Monarch Butterflies (early fall) This introductory mini-lesson is an opportunity for me to introduce myself to the students and welcome them to this year’s Mother Nature’s Classroom program. I show the students live examples of monarch larvae, pupa, and butterflies. You have the option to raise and care for a monarch caterpillar in the classroom. Once your butterfly emerges from its chrysalis (usually about 10-14 days after becoming a pupa), we tag and release it so it can begin its migration to Mexico for the winter. The tagging activity is part of the MonarchWatch.org Citizen Science initiative.
Plant Race (winter) As a welcome back after winter break, I give each teacher a plant to care for in the classroom. Over the course of eight to ten weeks, students measure and record the plant’s growth and make observations about how it changes. We gather and tally the data each week and record it on a bar graph in the hall so the students can see how the different plants are doing. We track how tall they grow, how many leaves they get, how many blooms they produce, etc. The goal is to produce the biggest, most beautiful plant! Before spring break, winning classrooms will be announced.
Examining Seasonal Changes on a Shape Walk (fall) Students understand how changes in the sun’s energy affect the behavior of living things in the environment. Shapes are provided for students to carry or wear on yarn necklaces to match with items observed on a walk around the school grounds.
What Do Garden Animals Need from Their Environment? (fall) A hunt for garden animals helps students understand how animals rely on plants and their unique body parts to survive.
Sorting, Counting, and Comparing Seeds (winter) Seeds are used to practice sorting by size, shape and color, counting, and to apply the concepts of “biggest” and “smallest,” and “most” and “least.” We also practice telling the difference between seeds that are the “same” and “similar.”
Tracking Invertebrates (spring) Students use invertebrates found on the nature trail and temperature observations to understand animal behavior as winter changes to spring
Building Terrariums and Collecting Terrarium Animals – One lesson covers two activities for students to understand how animals depend on living and nonliving things to survive in their environment. (Spring)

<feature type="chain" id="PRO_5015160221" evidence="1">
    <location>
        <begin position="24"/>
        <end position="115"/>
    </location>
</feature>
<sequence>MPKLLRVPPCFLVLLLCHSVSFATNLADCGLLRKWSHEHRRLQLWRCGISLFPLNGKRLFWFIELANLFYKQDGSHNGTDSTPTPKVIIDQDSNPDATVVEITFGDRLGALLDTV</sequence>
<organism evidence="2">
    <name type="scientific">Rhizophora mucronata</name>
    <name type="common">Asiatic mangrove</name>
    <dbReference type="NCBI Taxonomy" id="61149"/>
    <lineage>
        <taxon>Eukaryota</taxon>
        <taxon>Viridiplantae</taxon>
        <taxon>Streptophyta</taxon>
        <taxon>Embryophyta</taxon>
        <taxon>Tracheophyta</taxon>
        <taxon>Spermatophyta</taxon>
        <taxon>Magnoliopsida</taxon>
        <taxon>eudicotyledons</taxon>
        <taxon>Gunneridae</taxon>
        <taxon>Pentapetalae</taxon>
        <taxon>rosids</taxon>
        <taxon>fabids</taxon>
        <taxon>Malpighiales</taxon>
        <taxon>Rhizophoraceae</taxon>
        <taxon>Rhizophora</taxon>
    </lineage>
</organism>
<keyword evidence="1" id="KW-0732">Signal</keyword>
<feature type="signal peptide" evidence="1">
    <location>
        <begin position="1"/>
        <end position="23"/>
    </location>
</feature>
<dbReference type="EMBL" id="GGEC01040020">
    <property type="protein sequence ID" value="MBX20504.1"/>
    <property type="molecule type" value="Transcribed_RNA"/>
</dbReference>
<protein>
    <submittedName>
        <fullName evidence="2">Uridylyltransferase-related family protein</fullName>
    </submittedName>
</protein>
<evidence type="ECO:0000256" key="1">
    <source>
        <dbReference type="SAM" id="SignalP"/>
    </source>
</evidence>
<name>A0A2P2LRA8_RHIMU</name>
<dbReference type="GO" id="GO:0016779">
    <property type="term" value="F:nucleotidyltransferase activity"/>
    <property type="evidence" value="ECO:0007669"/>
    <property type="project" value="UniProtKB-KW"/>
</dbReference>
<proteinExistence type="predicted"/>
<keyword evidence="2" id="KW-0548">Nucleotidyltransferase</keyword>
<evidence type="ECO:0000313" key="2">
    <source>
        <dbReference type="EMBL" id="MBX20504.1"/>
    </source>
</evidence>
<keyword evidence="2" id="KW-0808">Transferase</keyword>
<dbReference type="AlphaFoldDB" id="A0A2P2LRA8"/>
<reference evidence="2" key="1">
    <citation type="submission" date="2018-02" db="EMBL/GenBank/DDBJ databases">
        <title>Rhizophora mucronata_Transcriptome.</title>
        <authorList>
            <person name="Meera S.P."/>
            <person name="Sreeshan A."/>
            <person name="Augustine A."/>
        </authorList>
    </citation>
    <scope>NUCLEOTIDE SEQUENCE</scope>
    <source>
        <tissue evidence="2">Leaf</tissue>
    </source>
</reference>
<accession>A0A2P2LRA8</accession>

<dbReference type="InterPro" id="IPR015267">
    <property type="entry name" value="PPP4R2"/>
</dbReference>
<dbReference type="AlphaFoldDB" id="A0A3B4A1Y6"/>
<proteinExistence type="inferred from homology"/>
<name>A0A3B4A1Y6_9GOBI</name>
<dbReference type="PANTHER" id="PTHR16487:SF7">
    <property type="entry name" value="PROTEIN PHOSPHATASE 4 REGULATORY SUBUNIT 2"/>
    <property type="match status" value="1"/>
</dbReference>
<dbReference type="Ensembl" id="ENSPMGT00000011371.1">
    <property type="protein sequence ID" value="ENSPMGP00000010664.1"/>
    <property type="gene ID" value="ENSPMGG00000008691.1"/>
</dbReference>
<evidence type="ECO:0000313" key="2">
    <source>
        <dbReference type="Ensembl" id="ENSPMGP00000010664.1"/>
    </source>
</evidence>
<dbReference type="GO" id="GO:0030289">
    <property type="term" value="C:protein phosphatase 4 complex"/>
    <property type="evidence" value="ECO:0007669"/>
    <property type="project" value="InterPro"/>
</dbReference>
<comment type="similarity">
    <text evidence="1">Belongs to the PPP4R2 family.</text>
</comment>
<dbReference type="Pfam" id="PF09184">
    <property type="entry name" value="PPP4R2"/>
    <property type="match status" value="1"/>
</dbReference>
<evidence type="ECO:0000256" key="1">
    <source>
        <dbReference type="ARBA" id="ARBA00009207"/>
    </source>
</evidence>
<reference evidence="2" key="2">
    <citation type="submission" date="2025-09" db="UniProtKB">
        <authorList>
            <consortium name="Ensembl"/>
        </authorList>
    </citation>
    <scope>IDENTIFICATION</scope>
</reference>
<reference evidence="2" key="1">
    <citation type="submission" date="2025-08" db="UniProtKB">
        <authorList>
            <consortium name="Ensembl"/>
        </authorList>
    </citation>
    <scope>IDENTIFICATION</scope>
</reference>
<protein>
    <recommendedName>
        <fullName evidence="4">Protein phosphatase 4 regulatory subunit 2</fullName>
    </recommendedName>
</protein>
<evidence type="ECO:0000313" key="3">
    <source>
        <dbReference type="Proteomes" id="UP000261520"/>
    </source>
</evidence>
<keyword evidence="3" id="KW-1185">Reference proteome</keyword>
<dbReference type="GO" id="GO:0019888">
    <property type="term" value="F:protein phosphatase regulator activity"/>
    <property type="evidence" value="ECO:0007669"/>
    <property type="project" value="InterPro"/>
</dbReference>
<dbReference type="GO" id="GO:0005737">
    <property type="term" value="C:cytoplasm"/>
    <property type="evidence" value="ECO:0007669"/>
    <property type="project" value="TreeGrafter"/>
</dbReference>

Crustaceans in the Garden– Students understand how pillbug and sowbug characteristics help them live in their environment. (Fall or Spring)
Spider Web Hunt– Students understand the characteristics of spiders that help them to live, and practice math skills for organizing data while searching for spider webs. (Fall)
Trapping Energy– Students plant warm season seeds in the cool temperatures of early spring to observe how the principles of cold frames and greenhouses aid plant growth. (Spring)
Food Buyers and Sellers – Students understand from where their food comes by discussing sources for buying food and the kinds of jobs involved in providing food for us to buy. This lesson is paired with a seed-planting activity. (Late Spring)
How Do Living and Non-Living Things Interact? – Students look for living and nonliving things in the environment to understand that living things have an effect on nonliving things in the environment and that nonliving things in the environment affect living things. (Fall)
Reading Weather – Students will collect information about weather to understand weather instruments and readings and the impact of weather conditions on plants and animals in early spring. (Spring)
Planting a Salad in Early Spring – Students welcome spring by planting cool season seeds in their beds, learn that seed germination is dependent on conditions in the seed’s habitat, and learn what it means to garden organically. (mid- to late-March)
Harvest the Early Spring Garden – Students learn how to identify foods that are ready to harvest and the best harvest method. Students work together to harvest and clean the harvest and finish up by sampling foods they planted in March. (mid- to late-May)
Animals in Garden and Ground Habitats – Students understand that animals have traits that are learned and inherited and that help them survive in their environment. Observations from observations from the garden habitat are compared with those from the ground habitat understand unique traits required in each. (Fall)
Decomposition, Erosion, and Deposition – Students take a nature walk to record observations of processes that shape the surface of the Earth. (Fall or Spring)
Fossils – Experiment with making fossils to determine some of the necessary (living and nonliving) conditions for making fossils and to determine if similar conditions exist today. Materials used should include clay, dough, sand, mud, etc. Conditions should include moist, wet and dry. Representations of living organisms used should include those with hard body parts (exoskeletons, bones) and those with soft body parts (plants).
Tree Identification Using a Dichotomous Key – Students use a dichotomous key to identify trees and to understand the basics of how plants are classified. (Fall, Winter, or Spring)
Using Natural Resources Then and Now – Students understand how human use of natural resources has evolved and the impact of our use on Earth’s resources by making observations around the trail and surrounding school yard. (Spring)